This article is adapted from Americas Quarterly’s print issue on Venezuela after Maduro
For book lovers, Guadalajara is the place to be in late November, when some 800,000 writers, publishers and editors descend on the city for the Feria Internacional del Libro (FIL), Latin America’s largest international book fair. Visitors come for the lectures and stay for the nightlife: Publishing houses throw exclusive after-parties at popular local watering holes.
But some worry that the excitement surrounding the FIL hasn’t fostered a year-round book culture in Guadalajara; when the fair winds down, so do the readings, writers’ workshops and cultural events. In response, independent bookstores and cafés have taken on the task of keeping literature in the public eye — and selling a few books in the process.
“A growing network of independent spaces is achieving what the FIL doesn’t,” said Luis Sánchez, the editor of Casa Territorio, an online magazine and small bookstore that hosts regular lectures and workshops.
The proliferation of venues like Territorio is meeting a demand for local literary events that gets drowned out by the FIL’s international focus, Sánchez said.
Like Territorio, Impronta Casa Editora’s mission is to foster and maintain literary culture in the city. Opened in the central Mexicaltzingo neighborhood in 2014, it is part bookstore, part art gallery and part printing house, and features restored century-old typesetting machines.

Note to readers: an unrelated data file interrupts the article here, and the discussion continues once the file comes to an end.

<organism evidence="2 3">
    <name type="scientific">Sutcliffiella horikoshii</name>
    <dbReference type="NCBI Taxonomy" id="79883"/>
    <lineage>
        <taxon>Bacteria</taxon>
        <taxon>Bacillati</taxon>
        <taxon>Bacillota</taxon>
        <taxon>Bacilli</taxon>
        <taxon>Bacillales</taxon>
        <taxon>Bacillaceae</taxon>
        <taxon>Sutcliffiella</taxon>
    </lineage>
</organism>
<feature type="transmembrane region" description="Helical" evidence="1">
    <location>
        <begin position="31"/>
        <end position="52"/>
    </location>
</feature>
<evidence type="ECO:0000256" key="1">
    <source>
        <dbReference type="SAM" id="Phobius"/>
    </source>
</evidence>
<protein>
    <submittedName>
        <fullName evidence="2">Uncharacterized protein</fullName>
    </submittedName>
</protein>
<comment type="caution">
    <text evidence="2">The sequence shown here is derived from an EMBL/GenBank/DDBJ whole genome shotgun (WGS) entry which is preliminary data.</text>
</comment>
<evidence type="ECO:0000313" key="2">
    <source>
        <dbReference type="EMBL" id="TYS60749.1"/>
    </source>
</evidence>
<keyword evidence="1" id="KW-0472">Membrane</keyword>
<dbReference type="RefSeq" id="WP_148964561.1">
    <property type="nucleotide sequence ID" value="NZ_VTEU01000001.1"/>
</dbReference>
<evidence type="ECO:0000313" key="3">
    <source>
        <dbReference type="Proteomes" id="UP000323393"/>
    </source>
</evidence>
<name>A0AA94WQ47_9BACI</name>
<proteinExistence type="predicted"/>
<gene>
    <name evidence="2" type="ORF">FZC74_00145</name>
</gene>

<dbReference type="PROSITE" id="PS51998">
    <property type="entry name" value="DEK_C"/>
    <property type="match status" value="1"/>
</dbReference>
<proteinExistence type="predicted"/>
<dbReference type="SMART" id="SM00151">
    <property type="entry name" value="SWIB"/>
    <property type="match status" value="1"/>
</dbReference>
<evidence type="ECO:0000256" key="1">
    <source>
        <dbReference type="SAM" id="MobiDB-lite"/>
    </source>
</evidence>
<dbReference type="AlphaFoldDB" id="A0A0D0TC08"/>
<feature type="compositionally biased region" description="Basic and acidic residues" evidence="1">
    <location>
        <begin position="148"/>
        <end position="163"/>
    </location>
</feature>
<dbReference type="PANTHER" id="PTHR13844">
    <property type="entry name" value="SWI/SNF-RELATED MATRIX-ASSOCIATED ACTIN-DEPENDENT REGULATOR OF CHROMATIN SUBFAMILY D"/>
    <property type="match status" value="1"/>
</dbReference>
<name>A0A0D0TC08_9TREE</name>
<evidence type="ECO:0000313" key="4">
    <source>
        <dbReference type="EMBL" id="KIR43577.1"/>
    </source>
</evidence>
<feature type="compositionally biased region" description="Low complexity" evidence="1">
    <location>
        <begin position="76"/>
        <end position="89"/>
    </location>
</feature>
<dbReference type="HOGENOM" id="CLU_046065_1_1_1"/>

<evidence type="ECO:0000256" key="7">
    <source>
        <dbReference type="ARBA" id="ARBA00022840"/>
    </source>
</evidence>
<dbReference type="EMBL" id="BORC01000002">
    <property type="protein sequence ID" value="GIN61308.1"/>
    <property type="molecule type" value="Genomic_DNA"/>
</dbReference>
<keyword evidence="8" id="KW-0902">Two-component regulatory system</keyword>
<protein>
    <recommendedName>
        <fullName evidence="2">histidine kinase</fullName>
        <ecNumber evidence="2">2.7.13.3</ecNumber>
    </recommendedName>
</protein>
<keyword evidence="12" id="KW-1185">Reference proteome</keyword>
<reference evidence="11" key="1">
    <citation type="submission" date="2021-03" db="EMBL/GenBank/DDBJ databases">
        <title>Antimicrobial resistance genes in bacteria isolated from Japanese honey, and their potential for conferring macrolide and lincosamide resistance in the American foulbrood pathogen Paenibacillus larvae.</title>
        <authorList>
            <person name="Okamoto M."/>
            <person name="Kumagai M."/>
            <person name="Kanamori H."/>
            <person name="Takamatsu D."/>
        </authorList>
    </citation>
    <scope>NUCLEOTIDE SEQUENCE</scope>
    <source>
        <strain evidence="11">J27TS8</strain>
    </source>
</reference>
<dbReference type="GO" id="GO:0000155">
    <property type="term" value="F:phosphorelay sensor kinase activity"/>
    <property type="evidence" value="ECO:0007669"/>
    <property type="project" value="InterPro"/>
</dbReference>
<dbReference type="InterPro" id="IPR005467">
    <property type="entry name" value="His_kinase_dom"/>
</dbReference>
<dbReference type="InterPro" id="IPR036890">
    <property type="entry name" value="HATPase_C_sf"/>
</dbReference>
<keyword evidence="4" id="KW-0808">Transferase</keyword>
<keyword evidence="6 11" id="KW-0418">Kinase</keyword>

“We want to recover the value of the book as an object,” said co-owner Carlos Amentra, saying books can be works of art in their own right. Visitors at Impronta can tour the printing studio and browse its book collection over coffee in a light-bathed courtyard.
Elegante Vagancia, in the trendy Americana neighborhood, is another example. Artist Carlos Ranc opened the space in 2015, converting three rooms in his own home into an independent bookstore.
Though they are part of a new wave of Guadalajara book culture, Impronta and Elegante Vagancia take their cues from the traditional bookstores that dot the city. Among the dozen or so used bookstores on and around Manuel López Cotilla Street is Librería Itaca, which trades in rare, first-edition prints of classics like Pedro Páramoby Jalisco native Juan Rulfo.
But it’s not just independent booksellers that are taking part in this literary moment. The University of Guadalajara, which runs the FIL, recently opened Librería Carlos Fuentes, a 120,000-volume bookstore with dedicated rooms for lectures, performances and book discussions.
It seems on every corner — and in every season — Guadalajara is turning into a reader’s paradise.
Luelmo is a journalist based in Guadalajara. Renwick is a journalist based in New York.